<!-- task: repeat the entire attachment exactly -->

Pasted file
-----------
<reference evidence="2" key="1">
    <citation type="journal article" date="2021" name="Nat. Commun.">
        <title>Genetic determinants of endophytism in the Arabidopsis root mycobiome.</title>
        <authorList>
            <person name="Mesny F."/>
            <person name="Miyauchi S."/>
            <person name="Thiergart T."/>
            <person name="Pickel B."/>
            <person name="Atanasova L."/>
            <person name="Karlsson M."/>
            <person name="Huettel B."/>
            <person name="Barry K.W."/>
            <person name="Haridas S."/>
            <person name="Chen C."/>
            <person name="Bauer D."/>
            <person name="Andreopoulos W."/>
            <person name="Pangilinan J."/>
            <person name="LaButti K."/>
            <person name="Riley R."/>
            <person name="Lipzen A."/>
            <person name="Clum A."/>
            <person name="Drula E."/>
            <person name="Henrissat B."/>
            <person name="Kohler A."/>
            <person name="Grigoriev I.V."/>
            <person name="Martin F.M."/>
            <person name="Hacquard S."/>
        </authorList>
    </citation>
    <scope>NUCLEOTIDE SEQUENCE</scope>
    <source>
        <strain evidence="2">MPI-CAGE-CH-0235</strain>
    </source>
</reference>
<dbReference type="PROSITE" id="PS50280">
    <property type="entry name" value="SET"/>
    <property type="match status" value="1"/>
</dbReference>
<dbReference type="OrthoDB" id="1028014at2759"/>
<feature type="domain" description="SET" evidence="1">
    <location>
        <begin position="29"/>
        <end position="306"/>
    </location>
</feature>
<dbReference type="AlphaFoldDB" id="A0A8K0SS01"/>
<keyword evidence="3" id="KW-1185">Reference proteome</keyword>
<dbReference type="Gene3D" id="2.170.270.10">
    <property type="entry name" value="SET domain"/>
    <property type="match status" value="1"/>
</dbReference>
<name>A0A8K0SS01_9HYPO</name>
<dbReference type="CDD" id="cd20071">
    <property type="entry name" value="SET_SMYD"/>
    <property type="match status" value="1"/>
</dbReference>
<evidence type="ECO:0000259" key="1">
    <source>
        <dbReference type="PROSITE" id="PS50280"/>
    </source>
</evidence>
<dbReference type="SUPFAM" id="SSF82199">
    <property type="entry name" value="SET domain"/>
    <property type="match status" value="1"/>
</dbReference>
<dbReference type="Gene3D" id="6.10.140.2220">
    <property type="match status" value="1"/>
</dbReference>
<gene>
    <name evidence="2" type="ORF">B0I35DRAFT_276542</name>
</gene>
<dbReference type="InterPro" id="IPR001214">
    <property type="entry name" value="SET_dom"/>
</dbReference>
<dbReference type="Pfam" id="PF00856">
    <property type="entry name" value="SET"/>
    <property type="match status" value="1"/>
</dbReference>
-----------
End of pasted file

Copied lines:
<reference evidence="2" key="1">
    <citation type="journal article" date="2021" name="Nat. Commun.">
        <title>Genetic determinants of endophytism in the Arabidopsis root mycobiome.</title>
        <authorList>
            <person name="Mesny F."/>
            <person name="Miyauchi S."/>
            <person name="Thiergart T."/>
            <person name="Pickel B."/>
            <person name="Atanasova L."/>
            <person name="Karlsson M."/>
            <person name="Huettel B."/>
            <person name="Barry K.W."/>
            <person name="Haridas S."/>
            <person name="Chen C."/>
            <person name="Bauer D."/>
            <person name="Andreopoulos W."/>
            <person name="Pangilinan J."/>
            <person name="LaButti K."/>
            <person name="Riley R."/>
            <person name="Lipzen A."/>
            <person name="Clum A."/>
            <person name="Drula E."/>
            <person name="Henrissat B."/>
            <person name="Kohler A."/>
            <person name="Grigoriev I.V."/>
            <person name="Martin F.M."/>
            <person name="Hacquard S."/>
        </authorList>
    </citation>
    <scope>NUCLEOTIDE SEQUENCE</scope>
    <source>
        <strain evidence="2">MPI-CAGE-CH-0235</strain>
    </source>
</reference>
<dbReference type="PROSITE" id="PS50280">
    <property type="entry name" value="SET"/>
    <property type="match status" value="1"/>
</dbReference>
<dbReference type="OrthoDB" id="1028014at2759"/>
<feature type="domain" description="SET" evidence="1">
    <location>
        <begin position="29"/>
        <end position="306"/>
    </location>
</feature>
<dbReference type="AlphaFoldDB" id="A0A8K0SS01"/>
<keyword evidence="3" id="KW-1185">Reference proteome</keyword>
<dbReference type="Gene3D" id="2.170.270.10">
    <property type="entry name" value="SET domain"/>
    <property type="match status" value="1"/>
</dbReference>
<name>A0A8K0SS01_9HYPO</name>
<dbReference type="CDD" id="cd20071">
    <property type="entry name" value="SET_SMYD"/>
    <property type="match status" value="1"/>
</dbReference>
<evidence type="ECO:0000259" key="1">
    <source>
        <dbReference type="PROSITE" id="PS50280"/>
    </source>
</evidence>
<dbReference type="SUPFAM" id="SSF82199">
    <property type="entry name" value="SET domain"/>
    <property type="match status" value="1"/>
</dbReference>
<dbReference type="Gene3D" id="6.10.140.2220">
    <property type="match status" value="1"/>
</dbReference>
<gene>
    <name evidence="2" type="ORF">B0I35DRAFT_276542</name>
</gene>
<dbReference type="InterPro" id="IPR001214">
    <property type="entry name" value="SET_dom"/>
</dbReference>
<dbReference type="Pfam" id="PF00856">
    <property type="entry name" value="SET"/>
    <property type="match status" value="1"/>
</dbReference>